Saturday, June 28, 2014

Good faith can't save biological material search warrant

Korey A. Kaul won in State v. Powell, No. 102,749 (Kan. June 6, 2014), obtaining a reversal in a Greenwood County vehicular theft prosecution.  The primary issue was whether a search warrant authorized blood, hair, fingerprints, and buccal (cheek) cells.  The district court that had issued the warrant had already found upon review that the affidavit in support of the search warrant had lacked probable cause because it lacked information that DNA evidence had been found in the car.  The only issue was whether the good-faith exception applied to avoid exclusion.

The KSC agreed that the affidavit was lacking, even more so than the district court:
The search warrant application does not clearly identify the crime alleged. Instead, it generalizes that the "[a]ffiant has probable cause to believe and does believe that an offense against the laws of the State of Kansas, has been committed." It goes on to explain only that the biological material sought was located on Powell. 
But other information needed to discern the purposes for obtaining this biological material is left to the imagination. For example, one must gather from the nature of the anonymous tips that the crime at issue is the patrol car theft, and the warrant does not explain how the biological material sought would aid in prosecuting the crime. Clearly, the affidavit supporting the warrant fails to meet the nexus requirement, which is especially troublesome given that the evidence sought from Powell involved intrusions beyond the human body's surface without any justification alleged in the warrant for that intrusion.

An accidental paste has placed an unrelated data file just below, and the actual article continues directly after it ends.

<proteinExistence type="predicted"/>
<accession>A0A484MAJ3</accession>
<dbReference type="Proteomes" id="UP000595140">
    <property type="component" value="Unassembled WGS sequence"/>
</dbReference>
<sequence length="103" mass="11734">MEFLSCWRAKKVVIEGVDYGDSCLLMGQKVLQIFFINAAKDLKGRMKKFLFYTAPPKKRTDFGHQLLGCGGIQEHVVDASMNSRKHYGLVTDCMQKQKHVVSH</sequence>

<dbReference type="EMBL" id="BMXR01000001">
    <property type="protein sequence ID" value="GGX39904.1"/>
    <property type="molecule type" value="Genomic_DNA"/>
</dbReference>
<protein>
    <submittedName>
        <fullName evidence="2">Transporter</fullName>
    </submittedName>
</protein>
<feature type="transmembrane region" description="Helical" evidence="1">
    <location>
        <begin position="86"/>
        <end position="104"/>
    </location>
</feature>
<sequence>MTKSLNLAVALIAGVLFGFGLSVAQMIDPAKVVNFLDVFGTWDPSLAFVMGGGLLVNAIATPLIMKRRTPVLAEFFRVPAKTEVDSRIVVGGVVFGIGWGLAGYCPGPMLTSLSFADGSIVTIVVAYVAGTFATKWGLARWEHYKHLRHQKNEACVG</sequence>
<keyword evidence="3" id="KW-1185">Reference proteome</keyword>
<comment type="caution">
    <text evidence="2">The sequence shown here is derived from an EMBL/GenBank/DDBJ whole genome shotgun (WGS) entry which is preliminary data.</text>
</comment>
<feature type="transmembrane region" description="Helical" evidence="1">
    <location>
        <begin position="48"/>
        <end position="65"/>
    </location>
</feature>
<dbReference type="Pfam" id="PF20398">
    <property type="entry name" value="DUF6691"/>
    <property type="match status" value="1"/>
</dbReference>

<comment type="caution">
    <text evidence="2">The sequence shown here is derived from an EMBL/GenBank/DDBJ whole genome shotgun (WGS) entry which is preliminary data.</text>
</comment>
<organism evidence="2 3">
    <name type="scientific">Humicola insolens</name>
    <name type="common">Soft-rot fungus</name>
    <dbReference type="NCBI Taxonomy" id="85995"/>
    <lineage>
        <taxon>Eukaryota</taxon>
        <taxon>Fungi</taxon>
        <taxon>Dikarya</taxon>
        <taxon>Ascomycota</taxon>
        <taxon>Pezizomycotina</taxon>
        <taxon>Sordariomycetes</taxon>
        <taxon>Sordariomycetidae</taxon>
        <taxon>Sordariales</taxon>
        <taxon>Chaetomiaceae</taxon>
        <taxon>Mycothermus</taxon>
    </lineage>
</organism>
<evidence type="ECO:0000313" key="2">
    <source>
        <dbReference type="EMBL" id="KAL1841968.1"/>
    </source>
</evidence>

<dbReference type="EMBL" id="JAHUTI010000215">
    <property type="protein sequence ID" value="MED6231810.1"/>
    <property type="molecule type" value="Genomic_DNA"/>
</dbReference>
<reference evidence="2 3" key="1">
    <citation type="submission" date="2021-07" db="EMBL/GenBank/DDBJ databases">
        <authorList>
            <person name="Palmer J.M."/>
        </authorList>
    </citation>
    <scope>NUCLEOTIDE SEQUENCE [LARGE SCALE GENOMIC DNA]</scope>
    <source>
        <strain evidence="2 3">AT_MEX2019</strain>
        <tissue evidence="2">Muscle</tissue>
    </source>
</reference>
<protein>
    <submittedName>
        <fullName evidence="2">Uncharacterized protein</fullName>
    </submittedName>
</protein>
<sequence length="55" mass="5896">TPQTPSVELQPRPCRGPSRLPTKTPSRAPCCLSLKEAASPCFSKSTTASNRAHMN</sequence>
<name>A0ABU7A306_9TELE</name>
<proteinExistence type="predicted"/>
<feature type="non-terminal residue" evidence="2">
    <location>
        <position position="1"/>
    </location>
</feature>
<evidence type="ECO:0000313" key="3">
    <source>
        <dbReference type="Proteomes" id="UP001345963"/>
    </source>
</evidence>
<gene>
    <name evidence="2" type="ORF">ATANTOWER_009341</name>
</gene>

With regard to the good-faith analysis, the KSC held that the deficiencies discussed, plus the fact that the information included in the affidavit included anonymous informants made it so lacking, good-faith could not apply:
Knowing the tips were not sufficient, a reasonably well-trained officer would also not believe the affidavit established probable cause. There is the obvious omission of any explanation of how Powell's biological material would aid in apprehending or prosecuting those who stole the police car. In addition, the affidavit relies primarily on anonymous, unverified, and uncorroborated tips containing no indicia of reliability to connect Powell to the theft. And based upon our binding judicial precedent on probable cause, these types of anonymous tips have little value.
As a result, the KSC ordered suppression.

As an interesting aside, the KSC explicitly avoided an alternative ruling that K.S.A. 22-2502, does not authorize seizure of biological materials in any case.  But the KSC noted that "this presents a question of first impression for this court and may merit further legislative consideration given the lack of express statutory language."  Particularly given the KSC's interest in enforcing search and seizure statutes (see blog here for example) if I had a warrant for blood under K.S.A. 22-2502, I would sure be raising this issue.

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